The Athlete pictured here is an All American Baseball
Player who has developed the habit of running with his upper body
in the Acceleration position all the time.
We have explained to him that upper body position
is fine for acceleration, but to attain maximum velocity, we need
to get his hips under his shoulders so basically we can draw a line
from his ankle to his knees and through his shoulders.
Next to the Athlete is our model runner in the
Notice in this Athlete the space between his knee
at impact. We are working to shorten his backside mechanics along
with developing a pulling motion from the thigh block position to
close that gap. We find the younger athletes are generally easier
to break of old habits.
The more times you repeat a movement the harder
it becomes to detrain that movement and retrain the athlete to perform
the correct movement patterns.
This lacrosse player came to us with reasonable
running form. The main emphasis of training with him has been focused
on developing negative leg action to develop that sensation of being
pulled down the track.
Using a combination of our B march series along
with assorted plyometrics and resistance training targeting the
posterior chain, we will be able to get him faster which will translate
into improved performance on the Lacrosse field.
||The athlete pictured here has tremendous
athletic ability - he recently performed a standing 40" vertical
at our facility. He is looking to make the transition from Basketball
to Football. With him, we need to get his hips up under his shoulders
similar to our All American Baseball Player, but not quite as dramatic.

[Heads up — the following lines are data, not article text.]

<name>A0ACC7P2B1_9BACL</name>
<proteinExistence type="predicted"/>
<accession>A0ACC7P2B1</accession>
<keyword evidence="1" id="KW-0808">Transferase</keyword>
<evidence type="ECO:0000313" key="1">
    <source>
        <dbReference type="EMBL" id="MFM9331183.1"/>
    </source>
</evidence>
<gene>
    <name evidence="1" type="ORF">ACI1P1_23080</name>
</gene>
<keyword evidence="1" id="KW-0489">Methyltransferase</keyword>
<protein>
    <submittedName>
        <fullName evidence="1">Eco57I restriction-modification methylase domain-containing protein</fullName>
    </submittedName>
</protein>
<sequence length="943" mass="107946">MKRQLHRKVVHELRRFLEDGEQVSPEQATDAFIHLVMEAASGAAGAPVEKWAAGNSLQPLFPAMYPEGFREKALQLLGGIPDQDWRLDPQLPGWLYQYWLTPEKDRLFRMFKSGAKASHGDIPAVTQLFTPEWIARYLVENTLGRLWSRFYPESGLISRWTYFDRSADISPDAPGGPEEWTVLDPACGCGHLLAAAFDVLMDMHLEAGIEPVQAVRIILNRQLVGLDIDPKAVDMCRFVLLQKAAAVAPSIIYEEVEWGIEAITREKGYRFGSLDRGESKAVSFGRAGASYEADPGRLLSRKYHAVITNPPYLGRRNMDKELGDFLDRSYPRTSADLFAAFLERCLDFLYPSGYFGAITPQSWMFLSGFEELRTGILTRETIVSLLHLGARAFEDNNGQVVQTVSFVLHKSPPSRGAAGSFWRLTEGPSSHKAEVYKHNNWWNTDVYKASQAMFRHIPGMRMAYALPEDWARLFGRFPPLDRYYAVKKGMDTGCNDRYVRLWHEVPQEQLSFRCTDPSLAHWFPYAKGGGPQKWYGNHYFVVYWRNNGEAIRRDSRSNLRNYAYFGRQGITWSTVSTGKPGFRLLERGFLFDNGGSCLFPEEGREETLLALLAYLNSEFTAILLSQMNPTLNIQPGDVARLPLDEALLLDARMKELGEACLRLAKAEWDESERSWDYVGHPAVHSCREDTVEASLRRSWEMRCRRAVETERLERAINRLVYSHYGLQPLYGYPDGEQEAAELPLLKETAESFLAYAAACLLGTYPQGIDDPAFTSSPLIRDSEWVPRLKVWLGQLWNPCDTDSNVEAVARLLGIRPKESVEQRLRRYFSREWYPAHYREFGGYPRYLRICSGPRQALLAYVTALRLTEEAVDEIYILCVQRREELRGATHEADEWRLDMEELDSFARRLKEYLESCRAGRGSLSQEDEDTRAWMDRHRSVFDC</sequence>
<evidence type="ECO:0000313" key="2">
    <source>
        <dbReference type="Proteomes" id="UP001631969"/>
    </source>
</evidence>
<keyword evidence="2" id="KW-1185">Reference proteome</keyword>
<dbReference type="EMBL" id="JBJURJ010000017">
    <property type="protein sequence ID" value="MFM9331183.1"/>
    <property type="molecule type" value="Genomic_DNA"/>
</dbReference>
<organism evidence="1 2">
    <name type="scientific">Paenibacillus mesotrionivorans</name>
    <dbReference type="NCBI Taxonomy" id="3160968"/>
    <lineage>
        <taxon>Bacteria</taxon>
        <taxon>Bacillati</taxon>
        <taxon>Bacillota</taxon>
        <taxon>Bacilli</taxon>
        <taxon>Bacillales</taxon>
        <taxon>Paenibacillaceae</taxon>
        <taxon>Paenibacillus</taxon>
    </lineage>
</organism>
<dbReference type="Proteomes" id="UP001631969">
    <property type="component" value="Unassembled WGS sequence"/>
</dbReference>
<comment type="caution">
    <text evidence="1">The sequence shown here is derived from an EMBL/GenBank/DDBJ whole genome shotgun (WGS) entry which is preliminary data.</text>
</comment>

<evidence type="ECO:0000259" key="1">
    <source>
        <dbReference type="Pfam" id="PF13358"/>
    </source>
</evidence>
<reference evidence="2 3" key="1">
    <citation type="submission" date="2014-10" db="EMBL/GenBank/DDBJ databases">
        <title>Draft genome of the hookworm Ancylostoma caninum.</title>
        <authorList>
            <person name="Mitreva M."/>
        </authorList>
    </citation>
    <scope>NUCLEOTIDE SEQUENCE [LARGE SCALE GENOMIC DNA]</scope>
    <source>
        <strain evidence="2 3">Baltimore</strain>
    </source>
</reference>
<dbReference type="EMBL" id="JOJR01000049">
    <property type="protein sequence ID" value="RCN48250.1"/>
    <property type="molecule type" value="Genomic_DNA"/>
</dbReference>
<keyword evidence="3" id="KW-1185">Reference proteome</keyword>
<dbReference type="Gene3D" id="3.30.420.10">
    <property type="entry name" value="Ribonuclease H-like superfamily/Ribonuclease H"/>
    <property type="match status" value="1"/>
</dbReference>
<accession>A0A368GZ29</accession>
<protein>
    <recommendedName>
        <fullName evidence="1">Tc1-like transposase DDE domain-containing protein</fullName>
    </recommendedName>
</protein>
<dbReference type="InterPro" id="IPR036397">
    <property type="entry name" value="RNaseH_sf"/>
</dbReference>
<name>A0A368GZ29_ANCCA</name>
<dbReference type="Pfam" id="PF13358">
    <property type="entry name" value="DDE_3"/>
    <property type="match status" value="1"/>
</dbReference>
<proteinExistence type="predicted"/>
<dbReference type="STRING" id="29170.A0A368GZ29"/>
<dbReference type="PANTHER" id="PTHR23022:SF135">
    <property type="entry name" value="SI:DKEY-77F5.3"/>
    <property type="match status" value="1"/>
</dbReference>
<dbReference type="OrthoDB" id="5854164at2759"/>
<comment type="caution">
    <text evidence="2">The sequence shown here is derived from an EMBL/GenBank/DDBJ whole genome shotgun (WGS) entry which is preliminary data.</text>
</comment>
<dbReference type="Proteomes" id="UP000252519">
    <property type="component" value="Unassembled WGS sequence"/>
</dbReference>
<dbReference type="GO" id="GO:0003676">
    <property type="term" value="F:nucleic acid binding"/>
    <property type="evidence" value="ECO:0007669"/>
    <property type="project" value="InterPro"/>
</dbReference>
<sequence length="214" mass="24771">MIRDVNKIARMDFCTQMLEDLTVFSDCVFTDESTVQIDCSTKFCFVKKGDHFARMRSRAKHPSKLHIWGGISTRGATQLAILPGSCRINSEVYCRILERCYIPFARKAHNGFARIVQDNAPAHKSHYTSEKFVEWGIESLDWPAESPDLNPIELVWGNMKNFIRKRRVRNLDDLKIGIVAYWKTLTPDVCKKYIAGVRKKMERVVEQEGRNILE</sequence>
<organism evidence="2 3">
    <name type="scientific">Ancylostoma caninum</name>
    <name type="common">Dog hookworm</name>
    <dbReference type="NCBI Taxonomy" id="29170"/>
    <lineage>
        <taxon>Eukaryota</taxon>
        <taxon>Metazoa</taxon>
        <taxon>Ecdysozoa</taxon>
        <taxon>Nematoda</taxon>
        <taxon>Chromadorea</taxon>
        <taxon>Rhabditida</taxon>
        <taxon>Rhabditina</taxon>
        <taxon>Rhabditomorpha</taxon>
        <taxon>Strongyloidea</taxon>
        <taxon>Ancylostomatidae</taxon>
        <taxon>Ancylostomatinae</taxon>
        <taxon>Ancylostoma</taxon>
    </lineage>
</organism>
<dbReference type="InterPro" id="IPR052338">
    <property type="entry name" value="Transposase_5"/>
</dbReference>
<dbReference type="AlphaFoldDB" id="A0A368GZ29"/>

We are currently working with this High School
Baseball Player on getting his hips up under his shoulder and from
there, we can move on to correcting some other faults he has such
as heel strike on first ground contact.
We find sometimes by correcting one fault, other
faults are also corrected.
At Acceleration Plus, we teach Maximum Velocity
Techniques first and then move on to the Transition and finally
into the Acceleration Phase of Running.
Our Baseball Player is simulating his 1st to 2nd
base stealing technique Here we are working with the Athlete on
the Acceleration Phase of running. We like his upper body position
chest over shoulders and would like to see his head a little more
uprite. The most glaring fault we see here is the neutral shin angle
he displays. To be able to accelerate properly, the shin must be
pointing back towards the starting position. From this position,
you are able to push against the ground and accelerate forward with
Again, our athlete is in the Acceleration phase,
his shin is better but still not at the angle we would like to see
Although his shoulders are past his knees, we need
to get his posture into a more uprite position.